Chiswick Auctions

Finding the perfect match – Champagne and Food pairings

16th November 2017

Krug Champagne and Food

Lot 319. Krug Champagne 1990 In presentation carton (1) 1996 In presentation cartons (2) 2002 (2). Estimate: £1,150-£1,450.

Ahead of the Wine & Spirits auction on 21st November, Head of Wine & Spirits Peter Mansell explores the best champagne and food pairings and proves that this sparkling wine is not just for special occasions.  Authentic champagne is produced in the Champagne region in northeastern France and while sparkling wines are produced across the globe, only those produced in this region are able to be recognised as champagne and the name is protected by EU law.

When we hear the word champagne we tend to think of receptions and canapés and while it is undoubtedly a wonderful start to the evening, its rich layers of flavour and varying levels of acidity and texture make it one of the most versatile and superb food wines, guaranteeing plenty of opportunities for different pairings.

‘Come quickly, I am tasting the stars’ – Dom Pérignon.

Dom Pérignon Champagne

Lot 317. Dom Pérignon Champagne. Moet et Chandon 1990 One in presentation box. One with damaged foil and slightly damaged label (2) Oenotheque 1996 In original presentation box. Disgorged 2008 (1) 1996 In original presentation boxes (2) 1998 In original presentation box (1). Estimate: £850-£1,050.

The features that make champagne wonderful for matching with food is its high level of acidity and the bubbles that both enhance the flavours of food and effectively cleanse the palate. The acidity is a result of the grapes used to make champagne, which are grown in a cold climate and picked earlier than those used for still wine. This results in a tart quality that cuts through rich foods such as smoked salmon or cheese. Acidic dishes or dressings can be problematic with wine, but the high acidity of champagne means it is well-suited to such foods.

Bollinger Champagne Grande Annee RD

Lot 318. Bollinger Champagne Grande Annee RD 1990 In original wooden case. Disgorged 22/2/05 (1) Grande Annee 1990 In presentation boxes, one damaged (2). Estimate: £450-£600.

Non-vintage champagne is required to age on the dead yeasts that cause the second fermentation in the bottle and the fizz for a minimum of 12 months, whereas vintage champagne is three years, although they are often aged for much longer. The most valuable champagnes are the single-vintage ‘prestige cuvées’ that have unique flavours and include Krug Clos du Mesnil, Clos d’Ambonnay, Louis Roederer’s Cristal, Dom Pérignon and Salon Le Mesnil, which are renowned for their striking balance of acidity, long-lasting flavour and ageability.

An aged, vintage champagne that has developed a rich and nutty quality pairs well with ‘umami’ dishes – a Japanese concept first discovered in 1908 and identified as MSG, one of the most common amino acids found in seaweed, soup stocks, preserved fish, aged cheeses, lamb or beef, cured meats and mushrooms. It is preferable for champagnes such as these to be served in wine glasses rather than flutes so that the appeal of their complex and suggestive flavours can be maximised. Temperature should also be a consideration; ideally chilled vintage champagne should be left to warm a little as an ice-cold glass does not reveal its full bouquet.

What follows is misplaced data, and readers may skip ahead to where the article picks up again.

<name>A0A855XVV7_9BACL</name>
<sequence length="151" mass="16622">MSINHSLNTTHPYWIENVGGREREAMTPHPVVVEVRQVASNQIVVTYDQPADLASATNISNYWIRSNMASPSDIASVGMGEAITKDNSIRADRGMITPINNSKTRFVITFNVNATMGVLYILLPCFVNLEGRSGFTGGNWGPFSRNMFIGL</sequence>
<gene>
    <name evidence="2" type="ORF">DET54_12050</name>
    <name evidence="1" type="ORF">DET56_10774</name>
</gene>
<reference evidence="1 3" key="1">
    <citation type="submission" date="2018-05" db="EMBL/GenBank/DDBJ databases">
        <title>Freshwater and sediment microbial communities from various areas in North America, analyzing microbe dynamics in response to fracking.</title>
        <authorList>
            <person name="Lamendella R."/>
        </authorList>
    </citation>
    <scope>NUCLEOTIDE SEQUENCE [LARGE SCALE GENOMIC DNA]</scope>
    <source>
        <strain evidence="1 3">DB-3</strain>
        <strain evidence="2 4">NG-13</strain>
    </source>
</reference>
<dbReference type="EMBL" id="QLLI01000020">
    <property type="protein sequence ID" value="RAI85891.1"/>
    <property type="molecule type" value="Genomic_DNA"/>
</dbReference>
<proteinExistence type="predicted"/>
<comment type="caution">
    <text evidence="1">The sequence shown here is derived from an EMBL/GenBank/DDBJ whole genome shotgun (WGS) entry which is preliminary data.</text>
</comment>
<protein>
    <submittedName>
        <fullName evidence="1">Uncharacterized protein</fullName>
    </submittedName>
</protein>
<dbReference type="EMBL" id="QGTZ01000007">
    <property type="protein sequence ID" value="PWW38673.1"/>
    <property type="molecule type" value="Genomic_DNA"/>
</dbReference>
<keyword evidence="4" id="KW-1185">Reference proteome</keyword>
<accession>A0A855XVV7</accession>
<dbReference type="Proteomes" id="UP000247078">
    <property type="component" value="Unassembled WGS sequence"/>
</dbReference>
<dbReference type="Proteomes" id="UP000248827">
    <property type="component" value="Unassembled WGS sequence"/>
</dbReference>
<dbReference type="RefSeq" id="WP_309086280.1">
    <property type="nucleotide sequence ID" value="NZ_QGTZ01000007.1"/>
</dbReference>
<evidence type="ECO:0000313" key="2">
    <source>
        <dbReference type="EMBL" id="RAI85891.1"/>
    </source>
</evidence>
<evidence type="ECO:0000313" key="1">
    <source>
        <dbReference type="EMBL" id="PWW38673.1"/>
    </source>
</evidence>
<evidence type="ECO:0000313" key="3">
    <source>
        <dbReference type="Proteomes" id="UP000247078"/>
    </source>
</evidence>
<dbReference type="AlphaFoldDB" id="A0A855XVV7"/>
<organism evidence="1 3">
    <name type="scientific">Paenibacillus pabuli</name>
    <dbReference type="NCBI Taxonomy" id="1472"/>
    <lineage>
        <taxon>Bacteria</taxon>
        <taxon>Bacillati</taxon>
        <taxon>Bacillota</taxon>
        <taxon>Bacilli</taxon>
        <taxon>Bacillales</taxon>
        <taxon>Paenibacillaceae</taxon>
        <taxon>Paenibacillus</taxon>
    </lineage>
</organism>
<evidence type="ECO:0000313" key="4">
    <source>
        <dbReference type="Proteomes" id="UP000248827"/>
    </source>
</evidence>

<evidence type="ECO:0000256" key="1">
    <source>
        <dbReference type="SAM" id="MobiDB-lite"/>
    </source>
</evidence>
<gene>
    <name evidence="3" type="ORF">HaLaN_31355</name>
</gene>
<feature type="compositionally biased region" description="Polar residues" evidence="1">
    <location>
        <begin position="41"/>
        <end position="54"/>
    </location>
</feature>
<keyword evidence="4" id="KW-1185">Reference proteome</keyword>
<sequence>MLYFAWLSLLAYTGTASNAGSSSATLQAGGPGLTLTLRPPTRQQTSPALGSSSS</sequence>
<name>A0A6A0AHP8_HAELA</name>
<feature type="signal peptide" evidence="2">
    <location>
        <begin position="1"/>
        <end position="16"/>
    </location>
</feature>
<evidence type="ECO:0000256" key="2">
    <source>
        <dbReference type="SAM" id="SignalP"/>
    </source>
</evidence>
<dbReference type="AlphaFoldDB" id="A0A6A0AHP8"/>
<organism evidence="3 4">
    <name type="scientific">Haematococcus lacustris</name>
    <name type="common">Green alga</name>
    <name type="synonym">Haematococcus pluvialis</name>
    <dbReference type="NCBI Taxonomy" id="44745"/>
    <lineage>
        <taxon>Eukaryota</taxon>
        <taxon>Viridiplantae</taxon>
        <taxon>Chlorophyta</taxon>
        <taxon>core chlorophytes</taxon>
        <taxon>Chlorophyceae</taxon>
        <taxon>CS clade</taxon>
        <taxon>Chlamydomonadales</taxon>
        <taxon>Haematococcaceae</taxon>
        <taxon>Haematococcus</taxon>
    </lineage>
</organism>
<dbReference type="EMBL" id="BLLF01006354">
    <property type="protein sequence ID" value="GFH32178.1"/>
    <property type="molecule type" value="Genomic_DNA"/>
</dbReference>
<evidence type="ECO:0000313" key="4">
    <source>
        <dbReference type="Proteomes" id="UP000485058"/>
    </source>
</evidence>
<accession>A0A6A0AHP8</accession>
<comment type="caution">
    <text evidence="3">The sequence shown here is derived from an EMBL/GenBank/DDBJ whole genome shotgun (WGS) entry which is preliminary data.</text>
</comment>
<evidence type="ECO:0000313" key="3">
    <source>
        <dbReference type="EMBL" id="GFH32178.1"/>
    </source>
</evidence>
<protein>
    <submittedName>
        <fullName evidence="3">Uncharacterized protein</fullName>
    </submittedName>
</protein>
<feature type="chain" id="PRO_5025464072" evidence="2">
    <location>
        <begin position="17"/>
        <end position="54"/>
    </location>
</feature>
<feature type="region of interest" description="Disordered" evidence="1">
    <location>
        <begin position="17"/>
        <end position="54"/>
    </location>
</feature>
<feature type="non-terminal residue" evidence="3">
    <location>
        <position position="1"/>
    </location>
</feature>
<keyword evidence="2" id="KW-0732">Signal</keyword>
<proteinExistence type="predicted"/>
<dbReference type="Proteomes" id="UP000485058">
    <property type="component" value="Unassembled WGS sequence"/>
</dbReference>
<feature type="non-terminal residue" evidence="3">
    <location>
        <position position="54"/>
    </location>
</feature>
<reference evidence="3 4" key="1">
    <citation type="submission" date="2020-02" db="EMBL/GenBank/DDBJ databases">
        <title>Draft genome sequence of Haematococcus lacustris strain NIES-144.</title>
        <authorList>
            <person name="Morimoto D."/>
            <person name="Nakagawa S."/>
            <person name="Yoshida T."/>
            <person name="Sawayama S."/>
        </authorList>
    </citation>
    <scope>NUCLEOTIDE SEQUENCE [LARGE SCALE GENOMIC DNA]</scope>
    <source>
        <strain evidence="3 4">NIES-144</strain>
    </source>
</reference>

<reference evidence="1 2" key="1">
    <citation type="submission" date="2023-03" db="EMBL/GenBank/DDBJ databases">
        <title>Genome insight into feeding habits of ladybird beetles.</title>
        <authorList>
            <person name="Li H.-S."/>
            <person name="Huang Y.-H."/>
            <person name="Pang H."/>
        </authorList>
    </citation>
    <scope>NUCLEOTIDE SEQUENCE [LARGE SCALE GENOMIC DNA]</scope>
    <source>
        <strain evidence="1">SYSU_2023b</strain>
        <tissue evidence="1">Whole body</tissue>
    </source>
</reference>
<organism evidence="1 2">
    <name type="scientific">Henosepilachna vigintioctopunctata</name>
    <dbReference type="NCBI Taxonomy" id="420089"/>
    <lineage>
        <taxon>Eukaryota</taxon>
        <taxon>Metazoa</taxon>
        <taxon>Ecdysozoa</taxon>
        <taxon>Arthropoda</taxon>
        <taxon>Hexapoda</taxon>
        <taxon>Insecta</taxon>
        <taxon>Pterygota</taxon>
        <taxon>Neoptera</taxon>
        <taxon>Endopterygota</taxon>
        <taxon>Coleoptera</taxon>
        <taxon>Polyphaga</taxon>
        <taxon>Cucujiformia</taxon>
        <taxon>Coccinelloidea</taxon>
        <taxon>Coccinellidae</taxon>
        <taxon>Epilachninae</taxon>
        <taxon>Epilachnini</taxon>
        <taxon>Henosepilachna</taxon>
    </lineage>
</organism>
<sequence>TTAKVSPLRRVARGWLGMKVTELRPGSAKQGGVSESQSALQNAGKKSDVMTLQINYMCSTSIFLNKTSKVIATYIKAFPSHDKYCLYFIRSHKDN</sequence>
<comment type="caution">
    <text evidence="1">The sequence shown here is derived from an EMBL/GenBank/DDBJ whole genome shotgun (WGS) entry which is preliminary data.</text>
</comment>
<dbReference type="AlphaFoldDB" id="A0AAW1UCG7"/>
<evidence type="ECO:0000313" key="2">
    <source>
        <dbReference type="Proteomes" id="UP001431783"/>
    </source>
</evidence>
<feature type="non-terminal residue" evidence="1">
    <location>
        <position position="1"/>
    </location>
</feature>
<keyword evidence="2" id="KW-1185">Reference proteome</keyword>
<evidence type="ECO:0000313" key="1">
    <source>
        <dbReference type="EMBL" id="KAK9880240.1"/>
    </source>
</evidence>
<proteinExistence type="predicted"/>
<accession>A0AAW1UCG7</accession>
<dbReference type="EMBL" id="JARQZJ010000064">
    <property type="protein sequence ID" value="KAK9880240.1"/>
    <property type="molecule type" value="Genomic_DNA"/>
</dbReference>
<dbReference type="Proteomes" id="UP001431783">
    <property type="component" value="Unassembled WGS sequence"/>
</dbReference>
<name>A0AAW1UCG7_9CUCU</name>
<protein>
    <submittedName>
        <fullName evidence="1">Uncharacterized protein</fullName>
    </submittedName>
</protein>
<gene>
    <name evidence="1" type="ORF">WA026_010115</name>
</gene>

Cristal Champagne

Lot 321. Cristal Champagne. Louis Roederer 1996 In presentation carton (1) 2002 (1). Estimate: £360-£450.

Sparkling wines come with varying dosage, or residual sugar levels: Zero Dosage, Extra-Brut, Brut, Extra-Dry, Sec, Demi-Sec and Doux. With no sugar added, Zero Dosage is more pared down and a good accompaniment to sashimi. On the other end of the scale is Demi-Sec or Doux, the latter of which has more than 50 grams of residual sugar per litre. Favoured by Russian Tsars, these sweeter champagnes are complemented by afternoon tea or desserts such as fruit tart or berry-based pavlova.

Krug 1966

Lot 301. Krug 1966 One slightly damaged foil. Lightly bin-soiled labels (2) Mumm de Cramant Blanc de Blancs Believed 1970s Lightly bin-soiled label (1). Estimate: £750-£950.

Rosé champagne is often more expensive because its produced in smaller quantities and its riper quality is a good match for seafood such as lobster. Blanc de Blancs champagnes, made from chardonnay alone, are well suited to starters, salads or other lighter dishes, butter-sauced fish or creamy cheeses. In contrast, Blanc De Noirs champagnes made from the red grapes Pinot Noir and Pinot Meunier are characteristically more full-bodied and complement rich, heartier dishes such as game with red fruits.

Bollinger Rose

Lot 328. Bollinger Rose 2005 In original presentation carton (1) Bollinger Rose NV In original presentation carton magnum (1). Estimate: £100-£150.

 

As a general rule, champagne should not be paired with extremes of sweetness or spice and it is best to either mirror the flavours of the champagne and food or match contrasting flavours that cooperate to create harmony.

For the PDF version of catalogue click here. 


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